Award Date

12-1-2015

Degree Type

Thesis

Degree Name

Master of Arts (MA)

Department

Anthropology

First Committee Member

Liam Frink

Second Committee Member

Alan Simmons

Third Committee Member

Karen Harry

Fourth Committee Member

William Bauer

Number of Pages

119

Abstract

Arctic scholars have yet to fully understand the reasons behind the migration of Thule culture from the western to the eastern Arctic. This rapid movement across such a vast area into environmentally diverse regions marks a critical period of cultural change that is usually summarized by two theoretical positions. Ecological theories postulated environmental changes placed selective pressures on traditional food sources that required Thule hunters to follow migrating prey. Theories that focused on material acquisition alternately proposed the Thule followed the trail of meteoric iron eastward into northwestern Greenland.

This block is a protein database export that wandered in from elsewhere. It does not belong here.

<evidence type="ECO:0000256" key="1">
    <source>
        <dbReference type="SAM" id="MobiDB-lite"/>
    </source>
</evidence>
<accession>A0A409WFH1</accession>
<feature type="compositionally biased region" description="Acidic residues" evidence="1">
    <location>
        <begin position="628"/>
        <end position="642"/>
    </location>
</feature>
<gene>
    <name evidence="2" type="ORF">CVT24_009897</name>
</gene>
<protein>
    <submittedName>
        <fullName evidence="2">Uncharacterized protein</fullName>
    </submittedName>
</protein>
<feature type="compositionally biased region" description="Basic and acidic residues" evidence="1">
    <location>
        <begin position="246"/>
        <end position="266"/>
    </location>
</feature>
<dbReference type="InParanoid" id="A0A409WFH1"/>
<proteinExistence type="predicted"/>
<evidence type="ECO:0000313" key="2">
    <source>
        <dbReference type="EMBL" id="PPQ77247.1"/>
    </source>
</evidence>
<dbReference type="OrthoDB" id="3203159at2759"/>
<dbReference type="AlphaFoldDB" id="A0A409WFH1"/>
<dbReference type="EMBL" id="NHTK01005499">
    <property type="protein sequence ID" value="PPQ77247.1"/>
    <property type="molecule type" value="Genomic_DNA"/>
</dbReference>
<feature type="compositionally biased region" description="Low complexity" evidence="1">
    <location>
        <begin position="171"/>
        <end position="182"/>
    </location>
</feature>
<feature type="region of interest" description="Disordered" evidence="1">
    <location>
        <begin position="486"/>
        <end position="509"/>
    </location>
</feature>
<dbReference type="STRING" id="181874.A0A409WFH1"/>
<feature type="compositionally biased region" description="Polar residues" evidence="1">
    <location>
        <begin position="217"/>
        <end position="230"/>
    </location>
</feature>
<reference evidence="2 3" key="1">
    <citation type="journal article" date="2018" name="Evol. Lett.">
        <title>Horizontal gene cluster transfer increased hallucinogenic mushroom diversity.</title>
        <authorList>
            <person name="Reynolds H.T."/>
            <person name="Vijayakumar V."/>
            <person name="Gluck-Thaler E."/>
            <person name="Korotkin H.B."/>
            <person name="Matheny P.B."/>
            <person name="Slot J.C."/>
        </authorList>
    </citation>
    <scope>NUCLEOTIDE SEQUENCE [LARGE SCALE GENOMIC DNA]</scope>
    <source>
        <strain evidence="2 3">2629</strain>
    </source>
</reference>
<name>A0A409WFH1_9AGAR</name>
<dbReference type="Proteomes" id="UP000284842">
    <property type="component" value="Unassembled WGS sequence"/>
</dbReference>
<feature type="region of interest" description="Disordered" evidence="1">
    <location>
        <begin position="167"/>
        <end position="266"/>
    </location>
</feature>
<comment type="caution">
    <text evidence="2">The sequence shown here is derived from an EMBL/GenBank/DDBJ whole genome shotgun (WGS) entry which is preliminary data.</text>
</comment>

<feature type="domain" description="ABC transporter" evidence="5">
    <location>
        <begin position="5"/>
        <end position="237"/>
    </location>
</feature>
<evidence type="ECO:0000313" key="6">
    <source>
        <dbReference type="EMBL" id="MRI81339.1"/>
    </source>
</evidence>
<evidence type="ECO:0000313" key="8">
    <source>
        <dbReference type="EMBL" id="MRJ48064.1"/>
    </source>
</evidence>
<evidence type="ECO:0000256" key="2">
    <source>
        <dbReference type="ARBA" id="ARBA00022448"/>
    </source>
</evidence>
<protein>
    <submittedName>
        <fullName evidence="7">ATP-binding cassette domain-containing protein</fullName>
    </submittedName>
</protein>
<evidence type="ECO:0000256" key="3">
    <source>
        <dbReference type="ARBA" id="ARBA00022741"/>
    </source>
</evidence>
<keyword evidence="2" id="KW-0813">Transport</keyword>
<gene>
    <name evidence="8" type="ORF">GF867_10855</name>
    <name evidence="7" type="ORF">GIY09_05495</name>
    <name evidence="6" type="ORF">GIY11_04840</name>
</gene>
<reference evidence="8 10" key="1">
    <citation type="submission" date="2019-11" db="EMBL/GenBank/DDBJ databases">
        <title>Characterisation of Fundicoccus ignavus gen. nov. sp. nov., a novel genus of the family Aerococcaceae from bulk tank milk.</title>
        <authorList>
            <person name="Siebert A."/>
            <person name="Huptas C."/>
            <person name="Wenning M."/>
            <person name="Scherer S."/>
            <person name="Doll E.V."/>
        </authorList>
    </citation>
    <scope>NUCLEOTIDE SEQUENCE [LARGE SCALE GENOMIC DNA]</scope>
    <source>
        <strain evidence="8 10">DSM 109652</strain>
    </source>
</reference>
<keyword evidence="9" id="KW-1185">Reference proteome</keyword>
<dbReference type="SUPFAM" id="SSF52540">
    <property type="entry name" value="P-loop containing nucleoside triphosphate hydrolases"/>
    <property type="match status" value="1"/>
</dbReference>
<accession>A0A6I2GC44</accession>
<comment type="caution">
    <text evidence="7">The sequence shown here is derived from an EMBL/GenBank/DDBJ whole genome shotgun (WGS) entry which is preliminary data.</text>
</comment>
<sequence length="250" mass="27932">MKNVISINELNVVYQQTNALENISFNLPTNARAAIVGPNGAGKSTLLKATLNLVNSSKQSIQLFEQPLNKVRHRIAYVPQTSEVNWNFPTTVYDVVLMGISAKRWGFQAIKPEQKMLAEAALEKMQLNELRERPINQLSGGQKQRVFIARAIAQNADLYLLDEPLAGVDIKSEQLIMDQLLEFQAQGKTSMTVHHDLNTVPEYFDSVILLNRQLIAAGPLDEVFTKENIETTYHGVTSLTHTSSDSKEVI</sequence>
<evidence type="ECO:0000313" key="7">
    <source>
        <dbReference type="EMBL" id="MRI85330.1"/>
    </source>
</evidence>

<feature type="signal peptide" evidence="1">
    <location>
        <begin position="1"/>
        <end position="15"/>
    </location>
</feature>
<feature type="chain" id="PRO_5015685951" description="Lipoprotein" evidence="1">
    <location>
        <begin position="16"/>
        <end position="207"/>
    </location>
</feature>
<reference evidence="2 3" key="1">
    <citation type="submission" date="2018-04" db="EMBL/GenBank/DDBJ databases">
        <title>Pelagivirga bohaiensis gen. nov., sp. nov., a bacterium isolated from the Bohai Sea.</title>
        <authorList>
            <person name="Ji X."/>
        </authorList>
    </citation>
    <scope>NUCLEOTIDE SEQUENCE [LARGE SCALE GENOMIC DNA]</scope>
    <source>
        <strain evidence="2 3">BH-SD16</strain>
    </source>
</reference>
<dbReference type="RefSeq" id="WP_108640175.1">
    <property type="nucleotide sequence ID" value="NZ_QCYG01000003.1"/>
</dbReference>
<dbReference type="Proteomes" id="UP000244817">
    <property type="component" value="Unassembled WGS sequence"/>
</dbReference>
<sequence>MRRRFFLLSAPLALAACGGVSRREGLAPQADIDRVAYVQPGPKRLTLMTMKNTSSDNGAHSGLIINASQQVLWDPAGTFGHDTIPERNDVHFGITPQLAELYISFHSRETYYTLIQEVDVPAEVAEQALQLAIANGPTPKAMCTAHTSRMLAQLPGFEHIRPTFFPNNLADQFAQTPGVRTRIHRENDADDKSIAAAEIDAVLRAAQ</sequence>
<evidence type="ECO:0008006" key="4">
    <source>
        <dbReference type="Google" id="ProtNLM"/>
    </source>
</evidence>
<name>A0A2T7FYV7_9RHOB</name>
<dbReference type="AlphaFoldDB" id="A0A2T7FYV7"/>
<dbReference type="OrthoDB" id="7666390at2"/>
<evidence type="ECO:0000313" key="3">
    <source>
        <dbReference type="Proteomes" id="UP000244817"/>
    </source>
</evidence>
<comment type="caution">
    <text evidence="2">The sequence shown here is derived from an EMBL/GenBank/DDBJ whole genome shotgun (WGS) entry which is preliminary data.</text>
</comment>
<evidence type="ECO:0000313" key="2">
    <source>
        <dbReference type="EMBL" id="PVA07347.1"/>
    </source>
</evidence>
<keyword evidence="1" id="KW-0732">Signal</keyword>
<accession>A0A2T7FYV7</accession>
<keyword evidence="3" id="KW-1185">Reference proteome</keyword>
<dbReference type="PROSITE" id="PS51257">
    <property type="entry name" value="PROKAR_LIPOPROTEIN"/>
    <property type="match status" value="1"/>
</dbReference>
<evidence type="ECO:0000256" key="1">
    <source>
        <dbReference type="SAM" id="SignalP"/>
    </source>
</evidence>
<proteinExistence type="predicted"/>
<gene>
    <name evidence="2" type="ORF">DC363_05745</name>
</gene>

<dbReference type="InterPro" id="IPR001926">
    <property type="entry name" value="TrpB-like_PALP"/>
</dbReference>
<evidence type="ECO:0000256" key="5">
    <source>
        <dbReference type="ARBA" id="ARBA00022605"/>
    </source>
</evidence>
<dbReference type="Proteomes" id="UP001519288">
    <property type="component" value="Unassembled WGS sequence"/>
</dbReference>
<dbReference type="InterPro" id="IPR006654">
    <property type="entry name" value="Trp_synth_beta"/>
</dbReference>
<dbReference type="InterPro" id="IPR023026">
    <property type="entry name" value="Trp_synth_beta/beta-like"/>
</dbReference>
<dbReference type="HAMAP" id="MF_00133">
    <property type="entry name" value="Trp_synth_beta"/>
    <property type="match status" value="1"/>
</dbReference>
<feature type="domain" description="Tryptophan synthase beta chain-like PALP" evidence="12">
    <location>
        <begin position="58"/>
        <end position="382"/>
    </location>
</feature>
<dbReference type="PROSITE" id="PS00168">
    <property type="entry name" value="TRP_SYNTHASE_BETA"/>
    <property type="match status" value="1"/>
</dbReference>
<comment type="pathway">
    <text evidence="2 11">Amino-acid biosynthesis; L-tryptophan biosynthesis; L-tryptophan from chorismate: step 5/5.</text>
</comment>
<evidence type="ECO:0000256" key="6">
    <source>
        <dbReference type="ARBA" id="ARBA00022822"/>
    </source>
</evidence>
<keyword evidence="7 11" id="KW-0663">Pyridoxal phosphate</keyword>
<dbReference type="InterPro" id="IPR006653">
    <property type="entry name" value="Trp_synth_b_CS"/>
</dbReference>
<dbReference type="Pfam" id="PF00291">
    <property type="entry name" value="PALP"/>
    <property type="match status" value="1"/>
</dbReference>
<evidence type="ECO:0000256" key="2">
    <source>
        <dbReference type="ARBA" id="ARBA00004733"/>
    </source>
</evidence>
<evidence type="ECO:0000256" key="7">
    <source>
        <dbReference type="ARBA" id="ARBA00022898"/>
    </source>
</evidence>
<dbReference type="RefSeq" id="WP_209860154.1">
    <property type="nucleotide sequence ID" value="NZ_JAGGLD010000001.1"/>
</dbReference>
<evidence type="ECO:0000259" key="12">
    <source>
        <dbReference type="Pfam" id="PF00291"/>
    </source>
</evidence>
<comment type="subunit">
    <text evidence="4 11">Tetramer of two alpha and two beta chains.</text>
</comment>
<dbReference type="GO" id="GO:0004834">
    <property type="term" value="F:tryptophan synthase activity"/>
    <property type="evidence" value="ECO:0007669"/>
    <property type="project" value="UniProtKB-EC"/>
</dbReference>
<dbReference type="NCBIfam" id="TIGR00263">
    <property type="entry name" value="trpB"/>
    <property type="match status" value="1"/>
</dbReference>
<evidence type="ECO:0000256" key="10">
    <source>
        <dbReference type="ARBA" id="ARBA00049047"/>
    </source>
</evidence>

This research sought to examine the eastward Thule migration from another possible perspective. Instead of taking an environmental view, it focused on the search for valuable materials such as meteoric iron. Information on iron artifacts from archaeological site reports was examined to discuss the use of iron tools and possible metalworking methods. I also conducted experimental research into how meteorite iron ore may have been cold forged into endblades. This provided a deeper understanding of how these materials were processed in an environment with such limited resources.

Keywords

experimental archaeology; iron; metallurgy; meteorite; migration; Thule

Disciplines

Archaeological Anthropology | Engineering Science and Materials | Materials Science and Engineering

Language

English


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